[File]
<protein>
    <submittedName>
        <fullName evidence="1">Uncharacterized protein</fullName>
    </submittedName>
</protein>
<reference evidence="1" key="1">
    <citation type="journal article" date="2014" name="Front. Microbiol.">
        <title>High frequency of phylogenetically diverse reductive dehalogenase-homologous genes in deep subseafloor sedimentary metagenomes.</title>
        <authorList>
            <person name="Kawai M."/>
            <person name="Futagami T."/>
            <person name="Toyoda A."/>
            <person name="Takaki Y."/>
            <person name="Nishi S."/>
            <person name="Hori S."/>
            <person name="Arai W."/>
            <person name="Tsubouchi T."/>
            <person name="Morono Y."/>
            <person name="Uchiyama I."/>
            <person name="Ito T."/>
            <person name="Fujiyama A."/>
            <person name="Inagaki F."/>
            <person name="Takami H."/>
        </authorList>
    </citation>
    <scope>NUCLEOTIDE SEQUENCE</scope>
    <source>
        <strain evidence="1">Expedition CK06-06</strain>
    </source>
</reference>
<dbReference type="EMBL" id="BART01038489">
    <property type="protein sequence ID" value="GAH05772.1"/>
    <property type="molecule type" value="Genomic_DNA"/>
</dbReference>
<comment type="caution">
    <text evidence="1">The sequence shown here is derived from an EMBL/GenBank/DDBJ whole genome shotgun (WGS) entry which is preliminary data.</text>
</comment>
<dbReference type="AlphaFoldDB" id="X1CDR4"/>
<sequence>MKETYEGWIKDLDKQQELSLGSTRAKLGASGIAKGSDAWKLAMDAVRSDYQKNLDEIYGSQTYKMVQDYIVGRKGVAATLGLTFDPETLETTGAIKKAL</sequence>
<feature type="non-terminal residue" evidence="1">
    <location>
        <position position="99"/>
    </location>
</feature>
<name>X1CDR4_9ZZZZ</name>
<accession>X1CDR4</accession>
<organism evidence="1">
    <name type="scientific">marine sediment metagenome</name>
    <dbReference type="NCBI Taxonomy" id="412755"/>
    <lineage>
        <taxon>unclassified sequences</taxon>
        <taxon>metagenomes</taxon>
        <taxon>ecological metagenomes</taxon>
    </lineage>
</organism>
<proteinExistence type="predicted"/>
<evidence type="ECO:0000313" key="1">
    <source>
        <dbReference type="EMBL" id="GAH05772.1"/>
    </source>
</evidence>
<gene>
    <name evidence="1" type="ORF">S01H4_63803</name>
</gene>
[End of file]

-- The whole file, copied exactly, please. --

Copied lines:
<protein>
    <submittedName>
        <fullName evidence="1">Uncharacterized protein</fullName>
    </submittedName>
</protein>
<reference evidence="1" key="1">
    <citation type="journal article" date="2014" name="Front. Microbiol.">
        <title>High frequency of phylogenetically diverse reductive dehalogenase-homologous genes in deep subseafloor sedimentary metagenomes.</title>
        <authorList>
            <person name="Kawai M."/>
            <person name="Futagami T."/>
            <person name="Toyoda A."/>
            <person name="Takaki Y."/>
            <person name="Nishi S."/>
            <person name="Hori S."/>
            <person name="Arai W."/>
            <person name="Tsubouchi T."/>
            <person name="Morono Y."/>
            <person name="Uchiyama I."/>
            <person name="Ito T."/>
            <person name="Fujiyama A."/>
            <person name="Inagaki F."/>
            <person name="Takami H."/>
        </authorList>
    </citation>
    <scope>NUCLEOTIDE SEQUENCE</scope>
    <source>
        <strain evidence="1">Expedition CK06-06</strain>
    </source>
</reference>
<dbReference type="EMBL" id="BART01038489">
    <property type="protein sequence ID" value="GAH05772.1"/>
    <property type="molecule type" value="Genomic_DNA"/>
</dbReference>
<comment type="caution">
    <text evidence="1">The sequence shown here is derived from an EMBL/GenBank/DDBJ whole genome shotgun (WGS) entry which is preliminary data.</text>
</comment>
<dbReference type="AlphaFoldDB" id="X1CDR4"/>
<sequence>MKETYEGWIKDLDKQQELSLGSTRAKLGASGIAKGSDAWKLAMDAVRSDYQKNLDEIYGSQTYKMVQDYIVGRKGVAATLGLTFDPETLETTGAIKKAL</sequence>
<feature type="non-terminal residue" evidence="1">
    <location>
        <position position="99"/>
    </location>
</feature>
<name>X1CDR4_9ZZZZ</name>
<accession>X1CDR4</accession>
<organism evidence="1">
    <name type="scientific">marine sediment metagenome</name>
    <dbReference type="NCBI Taxonomy" id="412755"/>
    <lineage>
        <taxon>unclassified sequences</taxon>
        <taxon>metagenomes</taxon>
        <taxon>ecological metagenomes</taxon>
    </lineage>
</organism>
<proteinExistence type="predicted"/>
<evidence type="ECO:0000313" key="1">
    <source>
        <dbReference type="EMBL" id="GAH05772.1"/>
    </source>
</evidence>
<gene>
    <name evidence="1" type="ORF">S01H4_63803</name>
</gene>